In this riotous paper-over-board farce, the timid protagonist from Cowell's picture book Hiccup: The Seasick Viking proves himself worthy of the sobriquet "Hope and Heir to the Tribe of the Hairy Hooligans." The protagonist is also given author credit (as Hiccup Horrendous Haddock III), with Cowell billed as translator "from the Old Norse." Indeed, "Hiccup" contributes an introductory note: "I was not the sort of boy who could train a dragon with a mere lifting of an eyebrow. I was not a natural at the Heroism business. I had to work at it. This is the story of becoming a Hero the Hard Way." From his initial challenge-Hiccup and his fellow warriors-in-training must each pluck a dragon from a "Dragon Nursery" where 3,000 young critters are hibernating-the likable lad faces a host of hurdles and beats tremendous odds to emerge triumphant. After selecting a tiny, toothless dragon ("I shall call [my dragon] Fireworm," says nemesis Snotface Snotlout. "What are you going to call yours, Hiccup? Sweetums? Sugarlips? Babyface?"). Hiccup tackles the chore of training the stubborn creature, which leads to some fresh, funny dialogue between the two (Hiccup has the rare ability to speak "Dragonese"). A rollicking finale finds the duo rescuing Vikings from a ravenous, mountain-size dragon. Short chapters, clever slapstick, kid-pleasing character names (e.g., Fishlegs, Dogsbreath the Duhbrain) and goofy, childlike drawings will keep even reluctant readers turning these pages-and chuckling as they go. Ages 8-12. (May) Copyright 2004 Reed Business Information.
This book purports to be written by an imaginary young Viking hero named Hiccup Horrendous Haddock III and which was translated from the Old Norse by Cressida Cowell. It is the story of an unlikely hero, son of the tribe's leader, slight in stature and not very heroic looking. "Translator" Cowell added rough sketches of the characters, as well as sketches of dragons, maps, antique book pages and scenes. The main characters, all young hooligan Vikings, have names such as Beerbelly, Snotlout, and Dogsbreath and they do their share of farting, sweating, vomiting, scratching themselves and getting covered in slime, green dragon blood and mud. The story involves an imaginary country where young boys, in order to prove themselves worthy of leadership, have to catch one of the baby dragons that live in their country and train it to obey much as one might train a dog. Because he is the leader's son and heir, the story's hero stands to be embarrassed if he cannot catch and train a dragon. There is more folderol, including the arrival of two unimaginably enormous killer sea dragons, but most of the details involve the young heroes smacking each other around, being bitten by dragons and making rude conversation to show how primitive they are. There are a few grammatical criticisms to be made, such as why a story told by a young hero would be written in the third person with occasional comments in the first person, but these are minor when compared to the overall vulgarity and oafishness of the characters. 2003, Little Brown, Ages 8 to 12.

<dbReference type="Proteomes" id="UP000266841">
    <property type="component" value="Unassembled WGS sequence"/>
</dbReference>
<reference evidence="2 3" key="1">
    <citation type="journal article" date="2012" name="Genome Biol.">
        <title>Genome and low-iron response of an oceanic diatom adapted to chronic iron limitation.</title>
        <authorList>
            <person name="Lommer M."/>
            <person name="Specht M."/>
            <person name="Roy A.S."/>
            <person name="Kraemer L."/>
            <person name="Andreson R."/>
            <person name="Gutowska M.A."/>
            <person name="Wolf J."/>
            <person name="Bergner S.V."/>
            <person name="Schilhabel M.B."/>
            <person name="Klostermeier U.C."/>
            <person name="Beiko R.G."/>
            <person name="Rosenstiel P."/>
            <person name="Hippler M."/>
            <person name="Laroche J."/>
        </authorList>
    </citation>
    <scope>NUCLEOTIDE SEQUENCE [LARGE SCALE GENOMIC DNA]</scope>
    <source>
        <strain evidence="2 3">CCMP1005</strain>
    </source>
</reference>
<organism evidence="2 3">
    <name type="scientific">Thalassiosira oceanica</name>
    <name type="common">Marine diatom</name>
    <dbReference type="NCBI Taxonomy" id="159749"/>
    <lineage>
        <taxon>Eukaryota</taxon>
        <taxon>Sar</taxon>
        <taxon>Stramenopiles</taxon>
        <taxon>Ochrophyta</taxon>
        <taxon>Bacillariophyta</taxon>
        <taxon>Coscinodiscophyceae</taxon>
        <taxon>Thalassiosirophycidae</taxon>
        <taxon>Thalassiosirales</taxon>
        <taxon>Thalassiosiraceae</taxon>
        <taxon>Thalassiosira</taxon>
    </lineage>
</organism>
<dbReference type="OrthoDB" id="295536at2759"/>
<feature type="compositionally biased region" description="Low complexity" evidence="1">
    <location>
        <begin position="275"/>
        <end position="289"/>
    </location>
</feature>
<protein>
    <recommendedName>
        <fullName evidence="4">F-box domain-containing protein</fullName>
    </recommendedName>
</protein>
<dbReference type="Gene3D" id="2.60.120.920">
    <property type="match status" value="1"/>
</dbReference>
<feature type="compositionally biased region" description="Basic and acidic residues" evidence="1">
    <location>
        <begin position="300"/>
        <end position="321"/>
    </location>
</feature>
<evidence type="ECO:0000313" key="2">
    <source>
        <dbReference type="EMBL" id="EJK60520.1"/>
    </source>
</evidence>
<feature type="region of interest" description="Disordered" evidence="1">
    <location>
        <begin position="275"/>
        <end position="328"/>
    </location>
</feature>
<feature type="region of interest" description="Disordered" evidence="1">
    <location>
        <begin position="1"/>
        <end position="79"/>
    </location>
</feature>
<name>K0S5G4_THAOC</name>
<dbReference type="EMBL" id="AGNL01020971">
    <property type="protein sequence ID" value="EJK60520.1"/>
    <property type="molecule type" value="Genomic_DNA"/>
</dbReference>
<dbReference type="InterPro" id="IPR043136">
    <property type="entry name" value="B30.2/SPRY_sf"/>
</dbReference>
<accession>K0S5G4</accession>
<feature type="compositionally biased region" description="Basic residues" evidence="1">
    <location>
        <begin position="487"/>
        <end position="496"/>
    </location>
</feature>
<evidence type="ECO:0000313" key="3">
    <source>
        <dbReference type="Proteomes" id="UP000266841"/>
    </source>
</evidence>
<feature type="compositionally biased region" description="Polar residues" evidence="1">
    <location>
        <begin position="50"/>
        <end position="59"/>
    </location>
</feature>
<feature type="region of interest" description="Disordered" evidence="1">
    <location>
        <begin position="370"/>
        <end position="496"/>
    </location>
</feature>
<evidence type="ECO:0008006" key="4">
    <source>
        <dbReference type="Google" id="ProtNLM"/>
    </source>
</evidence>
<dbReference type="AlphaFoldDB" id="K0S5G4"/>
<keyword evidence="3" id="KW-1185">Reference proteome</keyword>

Gr 3-5-Young Hiccup may be the son of Stoick the Vast, chief of the Hairy Hooligans, but he isn't exactly heroic Viking material. When he and the other boys of his tribe are sent on a mission to fetch dragons to train, Hiccup comes back with the scrawniest creature ever seen. Toothless, as Hiccup names him, is also rude, lazy, and greedy, but when the tribe is faced with horrible danger, Hiccup's unorthodox dragon-training techniques prove successful and he and his unique beast become true heroes. Sprinkled throughout with funny sketches, scribbles, and ink blots, this is a goofy and exciting tale of an underdog who proves that brains can be just as important as brawn. Kids will hoot at the ridiculous names and sympathize with Hiccup's exasperation with his truly obstinate but strangely lovable dragon. A delightful read that fans of Ian Whybrow's "Little Wolf" series (Carolrhoda) will particularly enjoy.-Eva Mitnick, Los Angeles Public Library Copyright 2004 Reed Business Information.
Facing sneering peers, plus a cave full of vicious young dragons and two mountainous, malign adult ones, brings an ordinary Viking lad around to becoming a "Hero the Hard Way" in this farcical import. Dispatched to capture and train some breed of dragon as a rite of passage into the Hairy Hooligan Tribe, unprepossessing Hiccup Horrendous Haddock III returns not with a mighty Gronkle, or an aptly named Monstrous Nightmare, but a shrimpy creature laughingly dubbed "Toothless"-who also turns out to be about as trainable as a cat, with an attitude to match. But Hiccup and Toothless develop into a doughty team when two humongous, fire-breathing Sea Dragons pull up to shore, looking for the odd village or army to devour. Cowell adds lots of jagged, William Steig-like sketches to a narrative rich in dragon muck, cartoon violence, and characters with names like Snotlout and Dogsbreath the Duhbrain. Her genuinely fierce, intelligent, and scary dragons nearly steal the show, but Hiccup and his diminutive sidekick ultimately come out on top, both displaying a proper hero's mix of quick wit, courage, and loyalty. (Fiction. 10-12)
Praise for How to Train Your Dragon:
"Short chapters, clever slapstick, kid-pleasing character names and goofy, childlike drawings will keep even reluctant readers turning these pagesand chuckling as they go."Publishers Weekly
"A narrative rich in dragon muck... genuinely fierce [and] intelligent."Kirkus
"...This is a goofy and exciting tale of an underdog who proves that brains can be just as important as brawn. Kids will hoot at the ridiculous names and sympathize with Hiccup's exasperation with his truly obstinate but strangely lovable dragon. A delightful read."School Library Journal
"This hilarious farce will appeal to heroic fiction fans."Booklist